“The old monk wrote, ‘Your daughter-in-law is gracious but she seems cautious of strangers, especially this one wearing a monk’s robe and tonsured.  She assures me that whatever else I have heard of Ezra’s family she and her children are devout and orthodox. So when faced with me, appearing to be holy man at her door she stiffens for proper clarity allowing no cloud of uncertainty whatsoever, in order to assure me she knows the creed by heart, every word of it; and she said she even knows the beg ottens and cons’…”

         I assist, “begotten and consubstantial”

         “Whatever.” Anatase continues reading, “’Colleta assures me, no matter what I may have been told by Ezra’s papa this family is Christian. And you know, Laz, my friend, she may not have any knowledge at all of the substance of God but she does know you very well, and she truly wants me to be sure to know she is not at all a heretic like you.’

         “You are reading all these words well, Anatase, keep going, I’ll bet it will get more interesting for you.”

         “Yes this is the part about the children. He writes, ‘Colleta tells me the last time you were here, little Margey was still a suckling babe, and Daniel was only a knee-high and Celeste, was just learning laundry chores. I first came up here three years later than when you were last here and Margey was a toddler, fast on her feet in those days and little Daniel was visiting your daughter Eve for reading lessons every day. Ezra thinks Daniel needs to know how to read to deal with land grabbers and tax collectors who use a farmer’s ignorance to steal away their land in these times.’

         Anatase interrupts her own reading. “It’s hard to think of Celeste and Daniel as children. And does he mean to say my teacher could read back then? And who is Margey?”

         “Maybe Nic will tell us if you read on.” 

         But now I find I myself fearing these same unknowns. In these pages before us there may be sadness. Maybe these pages shouldn’t be read by this child’s voice. 

         So I asked Anatase how she came to be living here. 

         “Well,” She begins her own story, “When I was four…”         

(Continues tomorrow)

Post #20.7, Tuesday, May 18, 2021

Historical setting: 584 C.E. The garden of Eve, pagan healer

         Everyday now, I find I’m stronger and more useful. First I was able to do normal things for myself. I could eat at the table with the others, and now in this season of the fullness of springtime nearly into summer I am able to help Anatase and Eve with chores so there is more time for Anatase to read aloud from the pages left by Nic.  Eve calls it the reading lesson when Anatase and I sit outside on a bench in the garden and Anatase unrolls the bundle of trimmed off ends of parchment on which Nic lettered his journals of these missing years.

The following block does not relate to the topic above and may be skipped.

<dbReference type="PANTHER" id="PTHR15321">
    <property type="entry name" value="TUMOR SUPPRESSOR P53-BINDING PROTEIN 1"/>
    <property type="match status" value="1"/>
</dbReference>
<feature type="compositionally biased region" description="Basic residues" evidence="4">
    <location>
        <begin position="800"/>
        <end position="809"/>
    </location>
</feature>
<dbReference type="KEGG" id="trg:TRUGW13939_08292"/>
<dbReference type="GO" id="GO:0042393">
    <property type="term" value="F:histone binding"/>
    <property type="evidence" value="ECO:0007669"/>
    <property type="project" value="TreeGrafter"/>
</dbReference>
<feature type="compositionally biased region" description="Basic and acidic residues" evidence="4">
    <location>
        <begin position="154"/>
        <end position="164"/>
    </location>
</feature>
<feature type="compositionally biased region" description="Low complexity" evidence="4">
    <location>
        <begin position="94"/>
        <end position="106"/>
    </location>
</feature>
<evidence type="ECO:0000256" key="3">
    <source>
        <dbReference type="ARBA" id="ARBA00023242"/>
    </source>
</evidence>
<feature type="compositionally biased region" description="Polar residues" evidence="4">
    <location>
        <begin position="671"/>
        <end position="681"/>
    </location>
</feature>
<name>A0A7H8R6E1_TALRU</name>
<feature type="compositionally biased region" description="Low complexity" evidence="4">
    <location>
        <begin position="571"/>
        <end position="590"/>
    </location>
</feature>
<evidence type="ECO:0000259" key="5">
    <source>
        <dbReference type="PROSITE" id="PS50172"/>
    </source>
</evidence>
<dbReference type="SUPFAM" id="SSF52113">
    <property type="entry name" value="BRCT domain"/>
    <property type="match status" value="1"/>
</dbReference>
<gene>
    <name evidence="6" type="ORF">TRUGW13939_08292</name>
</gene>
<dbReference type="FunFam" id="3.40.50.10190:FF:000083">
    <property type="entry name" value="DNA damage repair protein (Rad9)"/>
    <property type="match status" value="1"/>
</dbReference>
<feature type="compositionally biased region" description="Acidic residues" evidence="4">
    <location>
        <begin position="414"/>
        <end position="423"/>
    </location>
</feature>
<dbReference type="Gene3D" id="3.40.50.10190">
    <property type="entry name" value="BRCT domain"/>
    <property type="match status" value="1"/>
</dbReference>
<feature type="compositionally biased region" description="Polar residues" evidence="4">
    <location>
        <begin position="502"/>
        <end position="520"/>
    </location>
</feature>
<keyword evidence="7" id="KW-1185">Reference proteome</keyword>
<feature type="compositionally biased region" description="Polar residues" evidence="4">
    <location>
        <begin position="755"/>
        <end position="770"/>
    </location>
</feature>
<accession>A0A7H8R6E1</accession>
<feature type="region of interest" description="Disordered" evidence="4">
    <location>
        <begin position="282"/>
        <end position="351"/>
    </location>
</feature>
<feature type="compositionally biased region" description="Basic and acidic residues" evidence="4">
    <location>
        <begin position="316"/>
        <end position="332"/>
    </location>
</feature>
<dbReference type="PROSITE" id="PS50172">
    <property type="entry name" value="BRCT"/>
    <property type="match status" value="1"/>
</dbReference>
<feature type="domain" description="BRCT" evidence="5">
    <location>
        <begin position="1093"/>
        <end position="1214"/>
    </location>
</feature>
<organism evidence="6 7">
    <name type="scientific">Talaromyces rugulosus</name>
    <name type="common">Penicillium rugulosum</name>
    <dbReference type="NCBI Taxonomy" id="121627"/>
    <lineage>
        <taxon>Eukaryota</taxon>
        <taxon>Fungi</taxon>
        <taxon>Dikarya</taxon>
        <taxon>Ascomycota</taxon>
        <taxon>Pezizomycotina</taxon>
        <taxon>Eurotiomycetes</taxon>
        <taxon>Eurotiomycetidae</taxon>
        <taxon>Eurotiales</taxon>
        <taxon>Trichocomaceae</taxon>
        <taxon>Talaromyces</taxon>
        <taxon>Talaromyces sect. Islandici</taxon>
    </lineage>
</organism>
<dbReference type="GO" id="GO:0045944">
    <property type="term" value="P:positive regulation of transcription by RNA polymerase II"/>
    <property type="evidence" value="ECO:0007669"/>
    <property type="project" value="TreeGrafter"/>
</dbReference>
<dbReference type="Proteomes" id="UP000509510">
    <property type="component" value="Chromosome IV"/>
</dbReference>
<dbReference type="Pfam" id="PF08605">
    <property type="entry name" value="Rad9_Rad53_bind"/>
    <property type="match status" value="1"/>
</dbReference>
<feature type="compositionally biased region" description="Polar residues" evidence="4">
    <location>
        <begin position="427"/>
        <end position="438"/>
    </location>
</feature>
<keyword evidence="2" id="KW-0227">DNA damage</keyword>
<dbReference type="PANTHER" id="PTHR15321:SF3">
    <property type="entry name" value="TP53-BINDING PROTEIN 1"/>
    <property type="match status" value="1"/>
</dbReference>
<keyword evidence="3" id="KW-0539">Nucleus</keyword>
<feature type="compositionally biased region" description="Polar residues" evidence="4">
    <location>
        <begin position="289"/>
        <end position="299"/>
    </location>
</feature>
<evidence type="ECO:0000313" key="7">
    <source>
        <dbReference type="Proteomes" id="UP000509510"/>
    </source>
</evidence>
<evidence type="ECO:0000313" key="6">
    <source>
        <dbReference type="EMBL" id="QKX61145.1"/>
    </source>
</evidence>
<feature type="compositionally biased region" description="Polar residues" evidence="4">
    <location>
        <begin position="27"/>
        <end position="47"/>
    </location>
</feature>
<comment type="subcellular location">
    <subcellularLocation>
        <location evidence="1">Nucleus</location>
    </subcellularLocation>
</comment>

Anatase said she wasn’t living here yet when Nic came up the first time. With her being only eight-years-old now, I mention she wasn’t even born yet. That makes no sense to a child whose lifetime in her mind is all of known time. No wonder it’s a youthful thing to believe life beyond death is an unexplored truth; then history, even with its indelible imprint on our physical world, seems only a fabrication. Of course, believing in history does require imagining those who went before us then mustering our empathy for another’s mortality. So she dutifully reads Nic’s explanation of laying out strips of linen in the shape of a man next to the very gravestones I once heaped onto Susanna’s grave myself. Anatase drudges through the squiggles of letters word-for-word to tell how Nic created the dome of wattle and daub as the sepulcher we have all seen torn away so recently.

         Anatase much prefers reading Nic’s words about meeting my family here when they were so young all those years ago. So that is what she reads today.

         “Page 2, Your Family.” He wrote about what all these people were like in the old times when he first came here. He said, ‘Your son Ezra is a true master of the vineyard here. Every decision made – from where to plant the yellow flowers I brought, to the perfect placement among your family graves for your rem…[peach pit] – all have to be approved by him and he is really too busy most of the time to bother with this guest who I am. Mostly while I’m awaiting Ezra’s various permissions, I’m sitting at his house and being hosted by the matron of these peasants, Colletta. Yes, your daughter-in-law is gracious but she seems cautious of strangers’.” Anatase adds,  “He didn’t know about me, or Celeste’s children then. This page must be very old.”

(Continues tomorrow)